Ukrainian businessmen are generating millions of pounds by selling fake University of Oxford awards and certificates, The Times reported on Monday (24 July). The Europe Business Assembly (EBA) deliver the fictional prizes and honours to foreign businesses and academics.
The company, which is run by a father and son from offices in Oxford and Ukraine, claims to offer access to "exclusive Oxford University lectures" and sells awards such as 'The International Socrates Award' for up to £9,300 a pop.
Former EBA staff told The Times they were asked to target foreigners in "the Middle East, eastern Europe and Russia, [areas] where the idea that money buys you credentials is still there".
They told companies and academics that they had been nominated for a prestigious award. Anyone who showed an interest was asked to pay thousands of pounds in administrative costs and for a five-year licence to "use the award brand . . . for public relations and marketing purposes".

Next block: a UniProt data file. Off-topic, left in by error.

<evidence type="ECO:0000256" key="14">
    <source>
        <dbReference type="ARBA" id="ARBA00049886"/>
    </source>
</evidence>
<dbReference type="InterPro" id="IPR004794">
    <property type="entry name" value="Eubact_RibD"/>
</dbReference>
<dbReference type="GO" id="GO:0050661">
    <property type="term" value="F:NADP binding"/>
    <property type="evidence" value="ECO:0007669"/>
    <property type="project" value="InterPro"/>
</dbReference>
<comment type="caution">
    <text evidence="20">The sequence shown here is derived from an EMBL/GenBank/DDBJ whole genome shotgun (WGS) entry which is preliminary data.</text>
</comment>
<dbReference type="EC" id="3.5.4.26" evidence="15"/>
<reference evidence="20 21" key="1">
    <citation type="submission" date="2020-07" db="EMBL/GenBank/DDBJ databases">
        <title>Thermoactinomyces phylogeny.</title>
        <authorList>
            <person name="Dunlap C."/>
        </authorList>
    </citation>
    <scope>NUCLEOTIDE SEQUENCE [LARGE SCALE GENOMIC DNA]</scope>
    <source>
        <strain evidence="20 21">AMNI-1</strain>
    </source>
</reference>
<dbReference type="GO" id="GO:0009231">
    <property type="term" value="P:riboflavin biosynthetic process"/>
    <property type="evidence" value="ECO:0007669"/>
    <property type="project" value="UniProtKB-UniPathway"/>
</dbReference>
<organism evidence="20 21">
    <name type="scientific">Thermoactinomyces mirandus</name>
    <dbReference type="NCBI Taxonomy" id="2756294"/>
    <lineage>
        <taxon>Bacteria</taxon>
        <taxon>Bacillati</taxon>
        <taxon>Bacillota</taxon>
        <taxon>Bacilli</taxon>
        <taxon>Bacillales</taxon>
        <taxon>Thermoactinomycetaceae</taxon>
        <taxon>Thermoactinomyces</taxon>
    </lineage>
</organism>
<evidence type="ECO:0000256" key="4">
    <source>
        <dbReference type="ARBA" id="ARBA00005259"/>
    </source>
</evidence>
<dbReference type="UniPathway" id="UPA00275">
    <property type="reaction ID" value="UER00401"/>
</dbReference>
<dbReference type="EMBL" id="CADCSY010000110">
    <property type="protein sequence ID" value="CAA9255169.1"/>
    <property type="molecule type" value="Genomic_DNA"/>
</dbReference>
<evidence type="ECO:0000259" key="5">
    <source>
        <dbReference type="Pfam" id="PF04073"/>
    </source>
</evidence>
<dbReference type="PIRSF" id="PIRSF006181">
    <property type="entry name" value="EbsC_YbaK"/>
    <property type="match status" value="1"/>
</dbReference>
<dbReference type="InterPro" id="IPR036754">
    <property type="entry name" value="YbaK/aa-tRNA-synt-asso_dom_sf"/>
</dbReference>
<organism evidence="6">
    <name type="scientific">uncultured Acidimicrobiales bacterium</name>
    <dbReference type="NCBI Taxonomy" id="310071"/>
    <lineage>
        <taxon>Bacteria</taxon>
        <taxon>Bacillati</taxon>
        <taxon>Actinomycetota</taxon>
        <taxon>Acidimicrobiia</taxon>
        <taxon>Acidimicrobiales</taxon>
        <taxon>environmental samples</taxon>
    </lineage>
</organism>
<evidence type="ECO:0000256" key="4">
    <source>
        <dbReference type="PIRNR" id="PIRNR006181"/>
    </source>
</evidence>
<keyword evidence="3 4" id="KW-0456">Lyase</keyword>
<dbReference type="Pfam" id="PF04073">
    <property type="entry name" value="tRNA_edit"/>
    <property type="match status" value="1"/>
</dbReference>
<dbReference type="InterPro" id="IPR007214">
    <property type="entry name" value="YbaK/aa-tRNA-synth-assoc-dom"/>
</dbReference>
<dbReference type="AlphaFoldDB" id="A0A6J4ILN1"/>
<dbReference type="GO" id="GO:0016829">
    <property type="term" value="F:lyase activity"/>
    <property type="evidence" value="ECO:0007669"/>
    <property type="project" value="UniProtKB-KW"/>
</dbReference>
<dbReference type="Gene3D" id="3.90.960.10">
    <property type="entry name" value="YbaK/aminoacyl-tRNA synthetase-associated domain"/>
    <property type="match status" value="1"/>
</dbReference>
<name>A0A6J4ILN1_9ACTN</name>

One of the prizes, the 'Socrates award', is a medal encrusted with Swarowski crystals and covered in pure gold, which is awarded to a "personality who has had a global influence on economic and social progress."
Former employees said that people paid up to £9,300 for the fake prize after they were guaranteed a "higher business profile and an enhanced reputation which could ultimately lead to continued business success".
"What's £8,000 for a certificate? £8,000 is not a lot to have Oxford on your wall," an ex-employee told The Times.
The company uses photographs of the University of Oxford on its website and has copied the university's typeface in its logo.
Lavish awards ceremonies are held every year at venues including Oxford Town Hall and the Institute of Directors in London. John Netting, a former lecturer at Oxford Brookes University, hands out the prizes, according to The Times.
Dozens of public officials have received awards, including two Portuguese mayors, Fernando Ruas and José Maria da Cunha Costa, who used public funds to buy 'Best Cities' awards in 2013, according to local media. Ruas, who is now an MEP, said that he paid a registration fee to the EBA and that he believed the business was credible.
The EBA had not responded to the International Business Times' request for comment at the time of publication.